Pine Leaf was one of the best warriors of the Crow tribe, and she also became a Chief. Born in the Gros Ventres nation around 1806, Pine Leaf was captured by the Crow people at 10 years old, so she grew up within the Crow tribe. Pine Leaf didn’t despair – since then she was raised by a Crow warrior and learned all the necessary skills of a great warrior.

Pine Leaf was an excellent horse rider, marksman, and she was an expert at field-dressing a buffalo. The moment she became recognized as a great warrior was after she defended her people during a raid by the Blackfoot. Pine Leaf earned her place on the council of chiefs as both a warrior and a hunter.

The First G. I. Janes
There are so many women hidden in history who fought in wars in one way or another. Women often worked in the Army in informal ways, but in this case, two Native American women were enlisted in the US army as scouts!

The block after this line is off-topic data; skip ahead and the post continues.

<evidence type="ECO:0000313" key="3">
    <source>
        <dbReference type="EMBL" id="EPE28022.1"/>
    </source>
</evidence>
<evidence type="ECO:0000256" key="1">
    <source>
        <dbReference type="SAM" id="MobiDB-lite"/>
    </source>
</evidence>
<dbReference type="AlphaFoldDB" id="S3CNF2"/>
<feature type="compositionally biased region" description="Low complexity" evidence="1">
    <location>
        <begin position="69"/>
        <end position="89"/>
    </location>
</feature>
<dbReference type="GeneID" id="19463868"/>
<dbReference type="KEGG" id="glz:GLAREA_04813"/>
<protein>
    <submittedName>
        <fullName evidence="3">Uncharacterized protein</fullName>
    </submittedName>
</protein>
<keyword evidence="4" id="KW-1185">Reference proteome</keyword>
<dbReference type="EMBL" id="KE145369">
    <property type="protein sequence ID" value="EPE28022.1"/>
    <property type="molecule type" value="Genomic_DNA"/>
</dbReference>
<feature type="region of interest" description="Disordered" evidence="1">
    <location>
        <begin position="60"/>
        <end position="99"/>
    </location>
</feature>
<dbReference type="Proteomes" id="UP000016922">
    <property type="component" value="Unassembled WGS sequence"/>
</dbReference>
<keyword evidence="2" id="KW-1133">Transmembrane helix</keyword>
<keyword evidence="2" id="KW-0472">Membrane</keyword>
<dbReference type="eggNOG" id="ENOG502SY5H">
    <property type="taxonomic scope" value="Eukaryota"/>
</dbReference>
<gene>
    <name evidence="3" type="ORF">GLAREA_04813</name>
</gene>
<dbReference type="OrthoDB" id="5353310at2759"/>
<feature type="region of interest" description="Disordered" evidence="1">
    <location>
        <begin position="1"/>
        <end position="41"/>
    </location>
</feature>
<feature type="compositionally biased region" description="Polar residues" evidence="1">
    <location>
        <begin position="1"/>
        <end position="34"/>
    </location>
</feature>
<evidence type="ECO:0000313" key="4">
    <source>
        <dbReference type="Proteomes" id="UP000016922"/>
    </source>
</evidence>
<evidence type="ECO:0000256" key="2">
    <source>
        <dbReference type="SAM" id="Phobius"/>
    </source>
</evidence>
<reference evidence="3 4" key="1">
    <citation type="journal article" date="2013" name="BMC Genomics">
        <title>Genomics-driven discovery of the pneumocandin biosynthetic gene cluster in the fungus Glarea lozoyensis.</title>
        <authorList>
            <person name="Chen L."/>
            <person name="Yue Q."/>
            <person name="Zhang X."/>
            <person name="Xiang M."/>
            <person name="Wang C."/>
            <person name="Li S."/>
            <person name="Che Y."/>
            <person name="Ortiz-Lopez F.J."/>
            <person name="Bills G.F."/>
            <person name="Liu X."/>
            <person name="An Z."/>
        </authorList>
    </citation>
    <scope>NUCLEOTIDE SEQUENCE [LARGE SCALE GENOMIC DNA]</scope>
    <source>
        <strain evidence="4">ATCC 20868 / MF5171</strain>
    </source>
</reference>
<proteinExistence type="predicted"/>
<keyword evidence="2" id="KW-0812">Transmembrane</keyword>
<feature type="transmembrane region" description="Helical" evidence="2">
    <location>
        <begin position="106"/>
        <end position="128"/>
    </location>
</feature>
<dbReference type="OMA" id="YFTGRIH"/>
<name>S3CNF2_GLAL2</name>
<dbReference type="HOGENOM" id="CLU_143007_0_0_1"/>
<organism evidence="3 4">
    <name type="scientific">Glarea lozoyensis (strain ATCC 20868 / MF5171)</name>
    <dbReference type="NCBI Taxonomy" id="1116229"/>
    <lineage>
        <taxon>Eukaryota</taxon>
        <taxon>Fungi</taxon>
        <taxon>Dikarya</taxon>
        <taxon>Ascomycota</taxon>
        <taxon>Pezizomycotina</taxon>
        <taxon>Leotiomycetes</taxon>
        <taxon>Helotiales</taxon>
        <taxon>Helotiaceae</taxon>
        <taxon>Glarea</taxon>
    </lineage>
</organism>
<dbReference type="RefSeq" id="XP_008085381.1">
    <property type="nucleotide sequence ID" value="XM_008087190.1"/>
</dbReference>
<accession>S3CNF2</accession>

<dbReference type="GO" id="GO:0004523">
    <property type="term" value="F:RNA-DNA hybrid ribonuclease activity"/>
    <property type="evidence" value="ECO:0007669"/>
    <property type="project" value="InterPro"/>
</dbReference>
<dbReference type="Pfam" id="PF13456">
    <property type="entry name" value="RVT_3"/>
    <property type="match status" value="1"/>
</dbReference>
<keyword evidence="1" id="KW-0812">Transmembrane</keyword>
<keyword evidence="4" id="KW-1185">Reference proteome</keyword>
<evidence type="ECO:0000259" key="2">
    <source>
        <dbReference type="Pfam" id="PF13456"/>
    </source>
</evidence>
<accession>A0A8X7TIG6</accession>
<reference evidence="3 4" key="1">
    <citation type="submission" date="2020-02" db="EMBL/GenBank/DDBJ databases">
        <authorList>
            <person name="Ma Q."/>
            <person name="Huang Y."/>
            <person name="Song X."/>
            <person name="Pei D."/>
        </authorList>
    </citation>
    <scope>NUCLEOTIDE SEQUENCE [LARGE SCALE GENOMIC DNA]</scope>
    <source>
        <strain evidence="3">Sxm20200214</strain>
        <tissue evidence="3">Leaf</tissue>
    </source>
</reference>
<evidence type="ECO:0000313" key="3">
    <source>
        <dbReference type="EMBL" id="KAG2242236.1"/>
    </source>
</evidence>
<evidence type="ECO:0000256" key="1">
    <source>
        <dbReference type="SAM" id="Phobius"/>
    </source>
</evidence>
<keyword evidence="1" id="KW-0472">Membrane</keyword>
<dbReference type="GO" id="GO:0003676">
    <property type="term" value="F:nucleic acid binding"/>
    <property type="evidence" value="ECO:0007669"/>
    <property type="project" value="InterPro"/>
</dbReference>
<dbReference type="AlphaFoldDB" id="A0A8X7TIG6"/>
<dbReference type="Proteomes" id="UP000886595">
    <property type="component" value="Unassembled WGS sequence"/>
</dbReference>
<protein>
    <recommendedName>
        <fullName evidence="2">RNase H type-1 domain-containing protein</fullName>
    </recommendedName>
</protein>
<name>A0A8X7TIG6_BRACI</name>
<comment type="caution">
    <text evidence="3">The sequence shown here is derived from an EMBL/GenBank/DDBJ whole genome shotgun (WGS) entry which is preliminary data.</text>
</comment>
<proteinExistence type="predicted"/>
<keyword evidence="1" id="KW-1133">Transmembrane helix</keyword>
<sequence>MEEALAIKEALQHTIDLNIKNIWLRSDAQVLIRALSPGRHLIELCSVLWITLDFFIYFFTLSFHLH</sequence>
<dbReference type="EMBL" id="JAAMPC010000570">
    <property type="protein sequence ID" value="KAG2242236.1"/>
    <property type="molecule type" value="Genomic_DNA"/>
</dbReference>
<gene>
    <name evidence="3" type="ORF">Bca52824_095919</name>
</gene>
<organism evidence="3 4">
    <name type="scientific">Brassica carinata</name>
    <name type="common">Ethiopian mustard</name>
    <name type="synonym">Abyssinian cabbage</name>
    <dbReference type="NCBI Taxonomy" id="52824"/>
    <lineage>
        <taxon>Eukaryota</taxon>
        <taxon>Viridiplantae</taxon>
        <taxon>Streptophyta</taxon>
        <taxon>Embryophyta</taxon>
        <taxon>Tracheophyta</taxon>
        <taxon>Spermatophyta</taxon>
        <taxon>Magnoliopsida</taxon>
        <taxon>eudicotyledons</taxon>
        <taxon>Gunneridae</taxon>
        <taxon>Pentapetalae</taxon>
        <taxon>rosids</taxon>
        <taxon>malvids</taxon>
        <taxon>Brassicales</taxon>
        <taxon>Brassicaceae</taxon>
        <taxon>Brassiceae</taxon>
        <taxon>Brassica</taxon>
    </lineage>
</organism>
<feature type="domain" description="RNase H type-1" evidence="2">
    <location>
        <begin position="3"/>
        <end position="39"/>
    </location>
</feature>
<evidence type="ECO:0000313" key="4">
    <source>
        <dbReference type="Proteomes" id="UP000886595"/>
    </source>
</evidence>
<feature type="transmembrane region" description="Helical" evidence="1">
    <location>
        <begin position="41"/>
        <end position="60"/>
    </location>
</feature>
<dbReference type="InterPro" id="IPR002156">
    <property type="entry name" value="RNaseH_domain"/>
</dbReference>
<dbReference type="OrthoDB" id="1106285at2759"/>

Nal-Kai and Muchacha (who real identity is not known) were discovered in 1886 military records by researcher Col. David C’de Baca. Not a lot is known about these women, except that they were enlisted in the army as Army Scouts by the 20th Regiment, U. S. Infantry, at Fort Wingate.

This is amazing because there’s proof women were officially a part of the army way back in 1886, and to make things better, these are Native Americans!

All these women emanate strength and passion. I hope the stories of these women brought a smile on your face and in some way inspired you to leave your footprint in history!

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